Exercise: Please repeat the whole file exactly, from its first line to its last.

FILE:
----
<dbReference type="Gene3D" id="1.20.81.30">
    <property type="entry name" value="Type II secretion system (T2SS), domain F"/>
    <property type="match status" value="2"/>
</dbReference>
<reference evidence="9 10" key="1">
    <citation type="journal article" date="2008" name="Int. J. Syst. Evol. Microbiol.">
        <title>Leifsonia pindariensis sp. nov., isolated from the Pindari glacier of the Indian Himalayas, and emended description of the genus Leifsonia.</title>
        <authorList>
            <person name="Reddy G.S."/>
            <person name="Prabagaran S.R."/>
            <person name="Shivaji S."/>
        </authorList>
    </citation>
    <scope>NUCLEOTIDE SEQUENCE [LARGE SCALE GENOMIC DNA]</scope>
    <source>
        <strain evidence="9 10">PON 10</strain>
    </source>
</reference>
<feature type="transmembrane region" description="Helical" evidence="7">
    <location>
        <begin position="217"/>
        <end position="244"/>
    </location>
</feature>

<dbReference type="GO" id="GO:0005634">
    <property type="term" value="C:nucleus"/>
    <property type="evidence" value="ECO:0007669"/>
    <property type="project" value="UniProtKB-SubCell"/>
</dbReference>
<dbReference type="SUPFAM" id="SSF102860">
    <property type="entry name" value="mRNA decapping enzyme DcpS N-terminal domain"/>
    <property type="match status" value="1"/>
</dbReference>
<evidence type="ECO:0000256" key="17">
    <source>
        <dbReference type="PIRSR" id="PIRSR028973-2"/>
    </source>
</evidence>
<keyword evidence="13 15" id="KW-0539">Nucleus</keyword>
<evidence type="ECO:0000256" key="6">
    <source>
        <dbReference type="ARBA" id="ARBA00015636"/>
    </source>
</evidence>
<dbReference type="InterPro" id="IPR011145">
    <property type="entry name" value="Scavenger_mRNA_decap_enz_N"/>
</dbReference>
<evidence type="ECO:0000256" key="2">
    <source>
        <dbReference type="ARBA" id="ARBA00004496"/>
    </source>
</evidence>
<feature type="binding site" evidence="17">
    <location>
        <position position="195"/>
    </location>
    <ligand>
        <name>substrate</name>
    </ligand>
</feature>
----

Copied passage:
<dbReference type="Gene3D" id="1.20.81.30">
    <property type="entry name" value="Type II secretion system (T2SS), domain F"/>
    <property type="match status" value="2"/>
</dbReference>
<reference evidence="9 10" key="1">
    <citation type="journal article" date="2008" name="Int. J. Syst. Evol. Microbiol.">
        <title>Leifsonia pindariensis sp. nov., isolated from the Pindari glacier of the Indian Himalayas, and emended description of the genus Leifsonia.</title>
        <authorList>
            <person name="Reddy G.S."/>
            <person name="Prabagaran S.R."/>
            <person name="Shivaji S."/>
        </authorList>
    </citation>
    <scope>NUCLEOTIDE SEQUENCE [LARGE SCALE GENOMIC DNA]</scope>
    <source>
        <strain evidence="9 10">PON 10</strain>
    </source>
</reference>
<feature type="transmembrane region" description="Helical" evidence="7">
    <location>
        <begin position="217"/>
        <end position="244"/>
    </location>
</feature>

<dbReference type="GO" id="GO:0005634">
    <property type="term" value="C:nucleus"/>
    <property type="evidence" value="ECO:0007669"/>
    <property type="project" value="UniProtKB-SubCell"/>
</dbReference>
<dbReference type="SUPFAM" id="SSF102860">
    <property type="entry name" value="mRNA decapping enzyme DcpS N-terminal domain"/>
    <property type="match status" value="1"/>
</dbReference>
<evidence type="ECO:0000256" key="17">
    <source>
        <dbReference type="PIRSR" id="PIRSR028973-2"/>
    </source>
</evidence>
<keyword evidence="13 15" id="KW-0539">Nucleus</keyword>
<evidence type="ECO:0000256" key="6">
    <source>
        <dbReference type="ARBA" id="ARBA00015636"/>
    </source>
</evidence>
<dbReference type="InterPro" id="IPR011145">
    <property type="entry name" value="Scavenger_mRNA_decap_enz_N"/>
</dbReference>
<evidence type="ECO:0000256" key="2">
    <source>
        <dbReference type="ARBA" id="ARBA00004496"/>
    </source>
</evidence>
<feature type="binding site" evidence="17">
    <location>
        <position position="195"/>
    </location>
    <ligand>
        <name>substrate</name>
    </ligand>
</feature>